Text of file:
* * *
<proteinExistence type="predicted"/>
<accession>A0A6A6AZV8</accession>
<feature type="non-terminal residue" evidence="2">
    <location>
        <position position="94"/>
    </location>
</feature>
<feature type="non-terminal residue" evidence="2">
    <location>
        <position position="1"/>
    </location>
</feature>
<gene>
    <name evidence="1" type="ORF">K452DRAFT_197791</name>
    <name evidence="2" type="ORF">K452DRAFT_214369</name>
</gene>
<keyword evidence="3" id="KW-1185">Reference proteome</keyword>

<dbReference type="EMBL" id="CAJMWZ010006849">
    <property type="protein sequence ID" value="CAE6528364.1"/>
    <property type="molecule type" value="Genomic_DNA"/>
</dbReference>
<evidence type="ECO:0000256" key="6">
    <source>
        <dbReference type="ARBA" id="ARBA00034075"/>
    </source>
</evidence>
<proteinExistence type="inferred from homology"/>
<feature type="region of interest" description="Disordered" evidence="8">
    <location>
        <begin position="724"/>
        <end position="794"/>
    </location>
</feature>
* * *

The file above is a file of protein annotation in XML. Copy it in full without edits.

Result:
<proteinExistence type="predicted"/>
<accession>A0A6A6AZV8</accession>
<feature type="non-terminal residue" evidence="2">
    <location>
        <position position="94"/>
    </location>
</feature>
<feature type="non-terminal residue" evidence="2">
    <location>
        <position position="1"/>
    </location>
</feature>
<gene>
    <name evidence="1" type="ORF">K452DRAFT_197791</name>
    <name evidence="2" type="ORF">K452DRAFT_214369</name>
</gene>
<keyword evidence="3" id="KW-1185">Reference proteome</keyword>

<dbReference type="EMBL" id="CAJMWZ010006849">
    <property type="protein sequence ID" value="CAE6528364.1"/>
    <property type="molecule type" value="Genomic_DNA"/>
</dbReference>
<evidence type="ECO:0000256" key="6">
    <source>
        <dbReference type="ARBA" id="ARBA00034075"/>
    </source>
</evidence>
<proteinExistence type="inferred from homology"/>
<feature type="region of interest" description="Disordered" evidence="8">
    <location>
        <begin position="724"/>
        <end position="794"/>
    </location>
</feature>